I have asked Sue Hodges Moore to lead a parallel contingency planning group. This group, which is comprised of representatives of every division of our University, will help us to identify, evaluate, and plan for the other obstacles and issues that may arise as we transition to more normal operations. Those operations include classrooms, labs, the library, information technology support, residence halls, dining halls, recreational facilities, and events such as conferences, concerts, shows, and athletics.”

Geoffrey S. Mearns, Ball State President

At Ivy Tech Community College, most of their courses are already online. However, plans are also in place and communication is happening to determine what campus will be like come August. In a statement provided by the College:

“Ivy Tech Community College is a safe, quality and affordable option for Hoosiers.  As we already had 50 percent of our students taking online courses, we transitioned seamlessly in late March to a virtual college and will continue virtually through the summer.  We look forward to getting our students back on our campuses as soon as it is safe and consistent with CDC guidelines and the Governor’s orders.  We are building out multiple scenarios for Fall and will choose the approach this summer that is calibrated best to Indiana’s COVID-19 health and economic recovery. We have positioned ourselves to be nimble enough to quickly adjust how we serve our students and communities alongside the need to protect the health and safety of our campuses and all Hoosiers.”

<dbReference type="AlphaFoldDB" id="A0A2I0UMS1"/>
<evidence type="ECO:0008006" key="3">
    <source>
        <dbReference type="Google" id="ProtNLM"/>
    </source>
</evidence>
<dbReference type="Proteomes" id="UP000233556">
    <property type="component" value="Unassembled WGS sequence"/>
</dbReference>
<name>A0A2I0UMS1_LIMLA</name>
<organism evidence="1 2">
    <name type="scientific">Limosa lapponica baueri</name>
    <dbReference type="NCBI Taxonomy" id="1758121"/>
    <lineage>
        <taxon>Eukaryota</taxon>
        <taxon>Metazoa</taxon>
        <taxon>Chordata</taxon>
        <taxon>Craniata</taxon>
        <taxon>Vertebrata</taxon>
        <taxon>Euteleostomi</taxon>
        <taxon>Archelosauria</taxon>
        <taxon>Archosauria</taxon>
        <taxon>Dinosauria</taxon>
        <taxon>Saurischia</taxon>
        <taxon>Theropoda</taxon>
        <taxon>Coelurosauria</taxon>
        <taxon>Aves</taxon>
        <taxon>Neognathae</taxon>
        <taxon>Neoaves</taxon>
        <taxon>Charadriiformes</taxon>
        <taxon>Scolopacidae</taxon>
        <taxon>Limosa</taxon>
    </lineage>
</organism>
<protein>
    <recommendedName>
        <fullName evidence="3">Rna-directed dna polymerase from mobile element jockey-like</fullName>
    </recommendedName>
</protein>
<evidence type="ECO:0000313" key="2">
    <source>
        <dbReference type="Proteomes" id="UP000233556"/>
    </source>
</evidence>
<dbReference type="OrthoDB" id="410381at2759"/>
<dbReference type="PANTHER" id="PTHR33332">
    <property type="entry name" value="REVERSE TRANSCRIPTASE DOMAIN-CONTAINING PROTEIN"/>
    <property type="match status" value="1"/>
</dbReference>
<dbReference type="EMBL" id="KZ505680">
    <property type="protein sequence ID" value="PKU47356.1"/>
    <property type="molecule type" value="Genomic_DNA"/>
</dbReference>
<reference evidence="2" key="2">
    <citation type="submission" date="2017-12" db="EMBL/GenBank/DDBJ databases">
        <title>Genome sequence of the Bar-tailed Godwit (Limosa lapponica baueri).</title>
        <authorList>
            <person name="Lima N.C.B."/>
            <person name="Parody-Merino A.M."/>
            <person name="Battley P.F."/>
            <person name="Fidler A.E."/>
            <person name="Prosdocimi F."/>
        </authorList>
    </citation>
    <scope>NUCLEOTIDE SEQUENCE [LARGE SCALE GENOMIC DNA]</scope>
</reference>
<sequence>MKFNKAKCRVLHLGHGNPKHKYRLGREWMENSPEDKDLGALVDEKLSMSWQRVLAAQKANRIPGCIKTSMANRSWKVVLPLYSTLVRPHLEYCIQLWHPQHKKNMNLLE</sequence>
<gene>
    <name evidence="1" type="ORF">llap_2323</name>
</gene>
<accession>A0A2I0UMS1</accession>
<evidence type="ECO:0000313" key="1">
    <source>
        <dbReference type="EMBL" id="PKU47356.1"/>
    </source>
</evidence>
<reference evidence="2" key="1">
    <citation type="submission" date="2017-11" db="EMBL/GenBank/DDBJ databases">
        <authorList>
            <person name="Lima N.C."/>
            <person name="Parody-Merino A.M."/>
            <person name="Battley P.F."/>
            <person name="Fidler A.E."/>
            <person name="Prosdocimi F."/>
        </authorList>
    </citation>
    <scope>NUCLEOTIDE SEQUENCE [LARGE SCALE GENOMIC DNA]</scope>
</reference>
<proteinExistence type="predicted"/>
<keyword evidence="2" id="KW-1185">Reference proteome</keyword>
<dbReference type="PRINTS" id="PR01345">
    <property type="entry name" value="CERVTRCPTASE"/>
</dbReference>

Anderson University is currently planning to offer a residential experience for students this fall.

 The state of our world has many students and families concerned about what the future will hold. With all of the information that we currently have available about COVID-19, Anderson University is planning to offer a residential experience for students this fall semester as of now. 

We will carefully consider CDC regulations and guidelines as we approach the official start of the fall semester. We know our students and families are eager to get back to campus, as soon as it is safe to do so, and so are we.

Anderson University President John Pistole

We will keep you posted on any new developments regarding Indiana colleges and universities.